What we do

La Peña is a vibrant community cultural center with a global vision that has promoted social justice, arts participation, and intercultural understanding for 40 years.

As an internationally known gathering place, we share multiple cultural traditions, support progressive movements, and keep alive peoples’ histories.

La Peña was started by a group of Latin and North Americans as a response to the military coup in Chile that overthrew the elected government of Salvador Allende on September 11, 1973. La Peña opened its doors in June 1975 and has been thriving ever since.

Today our focus is on supporting new 21st century cohorts of leaders in arts activism in one of the most racially and ethnically diverse metropolitan areas in the United States, the Bay Area.

Our goals are to encourage creativity, promote dialogue, share knowledge, and build community capacity for social and economic change. To this end we are in the process of reshaping our building to create an arts HUB, more workshop and performance spaces, and more classrooms.

La Peña’s educational philosophy stems from the cultural and political traditions of its founding: interconnectedness among cultures, cooperative efforts, innovation of new arts expressions, and solidarity among activists.  Our distinctive programming brings together community leaders, educators, and activists, as well as teaching artists, professional and student musicians, dancers, poets, and muralists to participate in Indigenous “roots art” forms from the Americas and the African diaspora.

Our activities contribute to building civic engagement in a democratic society. In our work, we practice the egalitarian and collective practices in our work that we hope will build a more just society in the future.



La Peña shares the utopian hopes of millions of people around the world who struggle for more humane social arrangements. According to Kenyan Nobel Prize laureate Wangari Maathai, “In the course of history, there comes a time when humanity is called to shift to a new level of consciousness to reach a higher moral ground, a time when we have to shed our fear and give hope to each other. That time is now.”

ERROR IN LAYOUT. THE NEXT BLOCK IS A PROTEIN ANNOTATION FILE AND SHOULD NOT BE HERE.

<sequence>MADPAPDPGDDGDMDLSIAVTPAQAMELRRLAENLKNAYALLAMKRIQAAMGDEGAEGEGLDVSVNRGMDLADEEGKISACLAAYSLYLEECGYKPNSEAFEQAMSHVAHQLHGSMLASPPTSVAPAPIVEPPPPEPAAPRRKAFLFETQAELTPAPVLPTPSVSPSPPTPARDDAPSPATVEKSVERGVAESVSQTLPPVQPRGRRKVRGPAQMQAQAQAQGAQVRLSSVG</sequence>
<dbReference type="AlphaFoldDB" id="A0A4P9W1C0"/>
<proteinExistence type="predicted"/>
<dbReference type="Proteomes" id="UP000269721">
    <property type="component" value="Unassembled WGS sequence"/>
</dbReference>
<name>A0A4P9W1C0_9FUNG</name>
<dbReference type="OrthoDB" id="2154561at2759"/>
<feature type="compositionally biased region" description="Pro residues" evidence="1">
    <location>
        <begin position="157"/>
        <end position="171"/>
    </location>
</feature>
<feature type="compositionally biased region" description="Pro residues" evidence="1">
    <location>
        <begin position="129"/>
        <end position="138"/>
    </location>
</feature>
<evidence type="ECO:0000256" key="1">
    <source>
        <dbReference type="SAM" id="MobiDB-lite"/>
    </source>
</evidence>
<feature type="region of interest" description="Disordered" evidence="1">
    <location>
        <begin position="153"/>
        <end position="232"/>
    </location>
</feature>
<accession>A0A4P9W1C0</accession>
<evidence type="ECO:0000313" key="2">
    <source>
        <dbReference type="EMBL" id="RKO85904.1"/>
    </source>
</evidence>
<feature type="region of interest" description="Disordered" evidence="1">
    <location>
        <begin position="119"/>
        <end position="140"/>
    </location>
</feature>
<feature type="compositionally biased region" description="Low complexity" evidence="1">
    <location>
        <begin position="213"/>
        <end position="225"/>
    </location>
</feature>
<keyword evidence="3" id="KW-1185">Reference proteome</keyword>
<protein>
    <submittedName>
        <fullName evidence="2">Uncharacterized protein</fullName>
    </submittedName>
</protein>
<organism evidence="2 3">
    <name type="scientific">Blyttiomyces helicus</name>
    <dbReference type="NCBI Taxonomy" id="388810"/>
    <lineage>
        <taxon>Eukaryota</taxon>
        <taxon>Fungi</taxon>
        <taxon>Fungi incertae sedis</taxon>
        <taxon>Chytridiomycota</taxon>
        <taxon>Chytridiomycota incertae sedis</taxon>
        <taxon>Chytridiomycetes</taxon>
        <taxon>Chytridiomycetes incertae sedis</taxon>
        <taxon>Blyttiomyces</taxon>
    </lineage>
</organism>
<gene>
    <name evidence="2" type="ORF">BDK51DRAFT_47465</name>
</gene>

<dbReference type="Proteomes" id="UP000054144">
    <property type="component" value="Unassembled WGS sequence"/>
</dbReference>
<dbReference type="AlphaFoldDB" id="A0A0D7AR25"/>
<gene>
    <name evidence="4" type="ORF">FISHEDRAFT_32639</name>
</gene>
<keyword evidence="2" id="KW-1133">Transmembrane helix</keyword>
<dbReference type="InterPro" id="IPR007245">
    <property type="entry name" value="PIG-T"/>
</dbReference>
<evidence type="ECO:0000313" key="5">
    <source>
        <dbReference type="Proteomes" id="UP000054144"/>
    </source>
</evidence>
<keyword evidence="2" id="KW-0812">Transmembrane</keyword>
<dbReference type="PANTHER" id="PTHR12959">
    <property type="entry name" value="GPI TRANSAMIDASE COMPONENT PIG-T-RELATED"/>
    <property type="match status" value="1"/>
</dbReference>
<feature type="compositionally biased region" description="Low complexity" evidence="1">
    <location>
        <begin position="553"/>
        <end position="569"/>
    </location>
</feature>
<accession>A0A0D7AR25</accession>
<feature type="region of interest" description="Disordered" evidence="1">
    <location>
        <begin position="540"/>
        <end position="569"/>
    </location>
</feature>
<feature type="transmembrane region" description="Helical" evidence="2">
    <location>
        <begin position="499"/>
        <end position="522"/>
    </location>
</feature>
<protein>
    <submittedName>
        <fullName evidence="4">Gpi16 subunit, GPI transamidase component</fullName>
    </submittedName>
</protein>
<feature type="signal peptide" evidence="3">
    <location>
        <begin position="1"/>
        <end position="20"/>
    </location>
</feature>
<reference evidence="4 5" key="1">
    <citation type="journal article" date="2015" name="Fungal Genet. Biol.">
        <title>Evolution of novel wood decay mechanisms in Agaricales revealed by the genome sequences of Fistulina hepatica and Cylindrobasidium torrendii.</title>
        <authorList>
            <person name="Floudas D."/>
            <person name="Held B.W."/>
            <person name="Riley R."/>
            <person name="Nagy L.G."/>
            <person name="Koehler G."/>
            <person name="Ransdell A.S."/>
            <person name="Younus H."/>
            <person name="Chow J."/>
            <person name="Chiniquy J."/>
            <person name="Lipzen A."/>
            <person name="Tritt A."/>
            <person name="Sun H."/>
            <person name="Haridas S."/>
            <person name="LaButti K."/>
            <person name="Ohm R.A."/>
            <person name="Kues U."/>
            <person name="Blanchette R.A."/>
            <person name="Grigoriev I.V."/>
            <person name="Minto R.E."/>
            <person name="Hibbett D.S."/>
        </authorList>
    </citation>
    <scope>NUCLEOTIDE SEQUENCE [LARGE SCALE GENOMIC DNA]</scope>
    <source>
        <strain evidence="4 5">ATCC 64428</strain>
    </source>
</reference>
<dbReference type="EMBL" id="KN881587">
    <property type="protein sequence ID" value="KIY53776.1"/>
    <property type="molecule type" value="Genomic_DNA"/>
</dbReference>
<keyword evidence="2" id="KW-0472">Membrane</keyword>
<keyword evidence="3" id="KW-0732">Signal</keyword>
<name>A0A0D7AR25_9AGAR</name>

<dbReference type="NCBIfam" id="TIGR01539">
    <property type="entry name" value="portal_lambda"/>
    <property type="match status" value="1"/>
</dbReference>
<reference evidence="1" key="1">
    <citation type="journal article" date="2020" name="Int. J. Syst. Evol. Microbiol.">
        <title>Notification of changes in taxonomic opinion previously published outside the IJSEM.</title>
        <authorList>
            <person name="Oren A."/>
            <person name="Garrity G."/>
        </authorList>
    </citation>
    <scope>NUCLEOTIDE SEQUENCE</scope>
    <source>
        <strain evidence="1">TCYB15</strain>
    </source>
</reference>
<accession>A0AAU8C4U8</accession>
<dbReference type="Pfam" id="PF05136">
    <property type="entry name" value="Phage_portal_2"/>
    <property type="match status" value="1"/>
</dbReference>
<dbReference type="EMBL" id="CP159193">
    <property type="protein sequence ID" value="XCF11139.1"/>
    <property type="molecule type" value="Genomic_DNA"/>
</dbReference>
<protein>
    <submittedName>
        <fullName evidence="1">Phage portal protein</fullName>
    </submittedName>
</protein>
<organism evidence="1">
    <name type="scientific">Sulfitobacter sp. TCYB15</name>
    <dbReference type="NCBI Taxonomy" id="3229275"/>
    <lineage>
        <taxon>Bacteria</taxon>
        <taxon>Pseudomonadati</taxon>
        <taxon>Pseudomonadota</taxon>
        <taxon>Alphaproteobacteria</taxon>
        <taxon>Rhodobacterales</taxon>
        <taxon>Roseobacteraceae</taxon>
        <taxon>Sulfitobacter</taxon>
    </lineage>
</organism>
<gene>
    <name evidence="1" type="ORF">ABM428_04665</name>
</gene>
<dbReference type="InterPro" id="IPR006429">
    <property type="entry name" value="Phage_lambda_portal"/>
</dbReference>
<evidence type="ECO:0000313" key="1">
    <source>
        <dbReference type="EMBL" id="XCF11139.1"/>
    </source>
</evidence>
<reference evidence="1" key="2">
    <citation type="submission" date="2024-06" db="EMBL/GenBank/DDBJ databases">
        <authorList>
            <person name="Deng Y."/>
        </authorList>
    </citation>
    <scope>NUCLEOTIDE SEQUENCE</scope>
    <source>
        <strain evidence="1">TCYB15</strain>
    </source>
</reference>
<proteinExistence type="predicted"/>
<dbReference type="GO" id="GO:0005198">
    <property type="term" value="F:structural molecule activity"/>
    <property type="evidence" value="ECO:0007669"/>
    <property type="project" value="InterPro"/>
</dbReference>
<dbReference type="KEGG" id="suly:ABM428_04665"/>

Quechua speakers in Bolivia and Peru have articulated a goal of sustainable autonomous regions with functional communities that authorize their own local organization, resources, production, transport, consumption, culture, and education. Their concept of Sumak Kawsay is a spiritual and environmental model of humans living in harmony and balance, interconnected with land, water, air, forests, plants, animals, ancestors, and descendants, in relationship to the whole life-force in the world of which we are a part. Rather than base their culture in the domination of nature and the exhaustion of resources, Sumak Kawsay reaches for an entire way of life based in solidarity, generosity, and reciprocity. It is a civilizing and emancipating project that proposes interculturality, plurinationalism, gender equality, and decoloniality.

The idea is not to return to the past but to generate a future different from the overly individualized, materialized, destructive and disenchanted society that has dominated the Americas since colonialism. The aim is intense citizenship through which every person has a right to participate, thrive, and create.

Arudhati Roy, award-winning Indian author, wrote: “Our strategy should be not only to confront empire, but to lay siege to it. To deprive it of oxygen. To shame it. To mock it. With our art, our music, our literature, our stubbornness, our joy, our brilliance, our sheer relentlessness – and our ability to tell our own stories… Remember this: We be many and they be few. They need us more than we need them. Another world is not only possible, she is on her way. On a quiet day, I can hear her breathing.” Seeds germinating in the earth of our imaginations, these visions grace our work at La Peña.